• Have other disorders: multiple myeloma, amyloidosis, lymphoma, inflammatory bowel disease, and systemic lupus erythematosus.

Main symptoms of epidermolysis bullosa

The main sign is the appearance of blisters with minimal stimuli, such as the application of heat, a touch, a caress or a hug. The US National Library of Medicine lists the most common accessory symptoms. Among them we find the following:

  • Alopecia or hair loss, product of the healing of the injured skin.
  • Blisters around the eyes and nose.
  • Difficulty breathing. It manifests itself when blisters form on the mucosa of the respiratory tree.
  • Blisters in or around the mouth and throat. This causes difficulty in swallowing in the infant (dysphagia). Dental problems, such as cavities, can also appear.
  • Deformity, atypical thickening and loss of nails.
  • Skin with abundant itching and pain.

The range of symptoms that a patient can present is very wide. This can range from the formation of blisters with a friction to that they appear inside the body, thus damaging organs and physiological structures essential for life.


The first step in diagnosing epidermolysis bullosa is to analyze the patient's skin. After this samples of your epidermis are taken, genetic tests and certain special microscopic examinations are performed.

Family history can show the mode of inheritance of the disease and, therefore, its variant.

Treatment of epidermolysis bullosa

First of all, it is necessary to emphasize that this disease can never be cured. For this reason, it is essential to make changes in the patient's lifestyle and home, in addition to seeking professional help on various fronts.

We present some of the most common approach methods:

  • Medicines: They can be prescribed to relieve itching, swelling and pain. Antibiotics are also needed if the blisters lead to a generalized bacterial infection.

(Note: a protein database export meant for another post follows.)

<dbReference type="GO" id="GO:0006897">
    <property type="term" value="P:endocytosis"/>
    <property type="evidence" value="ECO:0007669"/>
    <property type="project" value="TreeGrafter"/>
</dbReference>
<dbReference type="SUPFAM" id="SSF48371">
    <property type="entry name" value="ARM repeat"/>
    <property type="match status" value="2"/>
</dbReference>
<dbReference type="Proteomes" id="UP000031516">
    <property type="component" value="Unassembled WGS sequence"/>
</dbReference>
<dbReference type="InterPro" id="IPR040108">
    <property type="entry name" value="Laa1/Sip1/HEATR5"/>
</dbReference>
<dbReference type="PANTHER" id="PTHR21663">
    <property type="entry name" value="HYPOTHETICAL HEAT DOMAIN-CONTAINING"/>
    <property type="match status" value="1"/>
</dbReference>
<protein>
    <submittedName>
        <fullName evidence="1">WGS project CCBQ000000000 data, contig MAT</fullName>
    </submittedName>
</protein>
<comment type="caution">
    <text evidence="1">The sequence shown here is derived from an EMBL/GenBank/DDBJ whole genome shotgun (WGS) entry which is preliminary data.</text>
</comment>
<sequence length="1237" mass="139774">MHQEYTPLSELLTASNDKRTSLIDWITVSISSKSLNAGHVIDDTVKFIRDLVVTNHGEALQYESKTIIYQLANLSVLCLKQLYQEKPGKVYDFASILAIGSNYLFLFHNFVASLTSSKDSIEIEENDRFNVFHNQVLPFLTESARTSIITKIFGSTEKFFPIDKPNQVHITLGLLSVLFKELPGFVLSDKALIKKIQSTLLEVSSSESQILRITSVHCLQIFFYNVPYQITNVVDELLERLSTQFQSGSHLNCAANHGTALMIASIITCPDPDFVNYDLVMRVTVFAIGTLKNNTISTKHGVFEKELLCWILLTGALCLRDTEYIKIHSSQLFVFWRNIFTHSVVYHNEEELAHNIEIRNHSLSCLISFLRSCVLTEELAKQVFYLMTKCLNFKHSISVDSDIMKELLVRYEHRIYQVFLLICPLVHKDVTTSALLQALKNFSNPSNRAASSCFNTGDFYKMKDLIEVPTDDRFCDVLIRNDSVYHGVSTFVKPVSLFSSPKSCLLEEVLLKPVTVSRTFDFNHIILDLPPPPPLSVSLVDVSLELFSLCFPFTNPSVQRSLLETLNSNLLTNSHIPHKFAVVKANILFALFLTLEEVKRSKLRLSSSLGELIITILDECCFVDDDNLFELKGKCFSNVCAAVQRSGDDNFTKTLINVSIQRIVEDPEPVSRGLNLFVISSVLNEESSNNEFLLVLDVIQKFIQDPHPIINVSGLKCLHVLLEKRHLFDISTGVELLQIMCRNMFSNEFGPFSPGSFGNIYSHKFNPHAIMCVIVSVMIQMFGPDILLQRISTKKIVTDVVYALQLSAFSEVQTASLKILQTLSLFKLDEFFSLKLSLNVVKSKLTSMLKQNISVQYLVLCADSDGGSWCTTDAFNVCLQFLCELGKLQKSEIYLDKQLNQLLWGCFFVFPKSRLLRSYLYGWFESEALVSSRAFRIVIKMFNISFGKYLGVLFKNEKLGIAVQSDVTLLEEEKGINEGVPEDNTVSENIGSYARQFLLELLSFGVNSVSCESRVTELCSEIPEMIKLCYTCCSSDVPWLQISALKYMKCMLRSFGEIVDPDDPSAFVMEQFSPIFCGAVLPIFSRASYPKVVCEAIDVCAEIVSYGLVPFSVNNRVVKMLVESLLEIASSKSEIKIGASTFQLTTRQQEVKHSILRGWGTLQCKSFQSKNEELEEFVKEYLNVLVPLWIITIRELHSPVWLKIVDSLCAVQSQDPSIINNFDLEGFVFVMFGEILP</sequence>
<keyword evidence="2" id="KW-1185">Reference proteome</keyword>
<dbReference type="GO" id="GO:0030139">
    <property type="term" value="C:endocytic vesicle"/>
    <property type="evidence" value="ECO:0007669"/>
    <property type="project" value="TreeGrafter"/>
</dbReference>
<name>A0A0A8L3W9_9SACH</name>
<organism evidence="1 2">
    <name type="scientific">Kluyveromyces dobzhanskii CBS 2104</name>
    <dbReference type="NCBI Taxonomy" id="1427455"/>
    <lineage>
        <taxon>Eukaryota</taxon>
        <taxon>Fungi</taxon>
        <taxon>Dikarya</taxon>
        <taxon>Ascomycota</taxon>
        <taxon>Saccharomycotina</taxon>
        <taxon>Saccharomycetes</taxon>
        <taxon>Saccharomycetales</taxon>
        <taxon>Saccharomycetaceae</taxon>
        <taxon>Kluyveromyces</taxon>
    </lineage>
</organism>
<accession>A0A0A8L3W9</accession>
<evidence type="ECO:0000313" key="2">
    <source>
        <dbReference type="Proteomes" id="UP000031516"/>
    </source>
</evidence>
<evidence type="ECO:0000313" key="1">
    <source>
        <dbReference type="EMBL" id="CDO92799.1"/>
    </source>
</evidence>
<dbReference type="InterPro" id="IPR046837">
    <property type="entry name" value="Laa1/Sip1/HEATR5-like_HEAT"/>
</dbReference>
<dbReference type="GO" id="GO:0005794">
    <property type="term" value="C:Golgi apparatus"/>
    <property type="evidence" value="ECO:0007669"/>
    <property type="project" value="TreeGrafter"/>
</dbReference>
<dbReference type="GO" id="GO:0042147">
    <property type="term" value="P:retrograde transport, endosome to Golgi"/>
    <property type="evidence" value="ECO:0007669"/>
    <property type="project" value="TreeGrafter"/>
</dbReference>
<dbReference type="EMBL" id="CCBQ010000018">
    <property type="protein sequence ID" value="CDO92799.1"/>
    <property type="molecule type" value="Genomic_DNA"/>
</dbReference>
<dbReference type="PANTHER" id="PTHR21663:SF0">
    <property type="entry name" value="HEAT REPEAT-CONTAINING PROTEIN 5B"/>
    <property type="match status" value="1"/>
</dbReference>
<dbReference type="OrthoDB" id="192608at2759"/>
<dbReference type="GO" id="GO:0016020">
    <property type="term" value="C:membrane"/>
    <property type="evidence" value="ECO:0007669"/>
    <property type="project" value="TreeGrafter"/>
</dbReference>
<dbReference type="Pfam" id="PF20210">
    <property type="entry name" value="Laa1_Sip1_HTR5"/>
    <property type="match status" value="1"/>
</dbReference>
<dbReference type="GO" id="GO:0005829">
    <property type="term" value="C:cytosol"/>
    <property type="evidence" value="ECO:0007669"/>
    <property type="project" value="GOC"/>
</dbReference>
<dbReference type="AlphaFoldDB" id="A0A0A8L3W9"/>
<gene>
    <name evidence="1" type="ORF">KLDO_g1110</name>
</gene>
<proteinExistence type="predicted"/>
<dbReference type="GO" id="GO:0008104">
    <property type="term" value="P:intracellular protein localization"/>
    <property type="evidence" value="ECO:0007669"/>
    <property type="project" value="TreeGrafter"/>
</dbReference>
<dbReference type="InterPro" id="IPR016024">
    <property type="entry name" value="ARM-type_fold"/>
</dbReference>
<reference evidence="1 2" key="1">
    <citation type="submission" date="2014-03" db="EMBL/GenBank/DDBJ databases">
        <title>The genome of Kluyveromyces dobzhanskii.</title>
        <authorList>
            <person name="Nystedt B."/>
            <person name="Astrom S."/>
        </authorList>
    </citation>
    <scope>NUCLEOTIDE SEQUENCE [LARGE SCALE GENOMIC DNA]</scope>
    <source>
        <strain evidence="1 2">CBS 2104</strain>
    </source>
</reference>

• Surgery: Skin grafts may be necessary in case the superficial blisters compromise the epidermal structure. If these formations appear on the internal mucosa, a widening of the esophagus and the placement of a gastric tube may be required.
  • Physiotherapy: physical therapy and occupational therapy can help the patient manage pain and regain mobility.

Severe cases are serious and can put the patient's life at risk, favoring systemic infections.


Talking about the prognosis of epidermolysis bullosa is complex, since it depends a lot on the severity and type of presentation. Mild forms improve with age and their symptomatic peak is during childhood, while the serious ones report a very high mortality rate.

One of the biggest dangers is a systemic infection. When the skin is so damaged, it is possible that bacterial agents enter easier, which favors the evolution towards shock septic and death.

To know more: What is sepsis or septicemia?

Among the rare diseases, epidermolysis bullosa

Epidermolysis bullosa is a very rare disease, as its most common variant only affects 6-7 infants per million newborns. In addition, it is possible to intuit when it will appear based on certain genetic tests and family history.

In mild cases, following the doctor's instructions, modifying daily habits, and taking drugs when necessary may be enough. Unfortunately, serious pictures have very bad prognoses.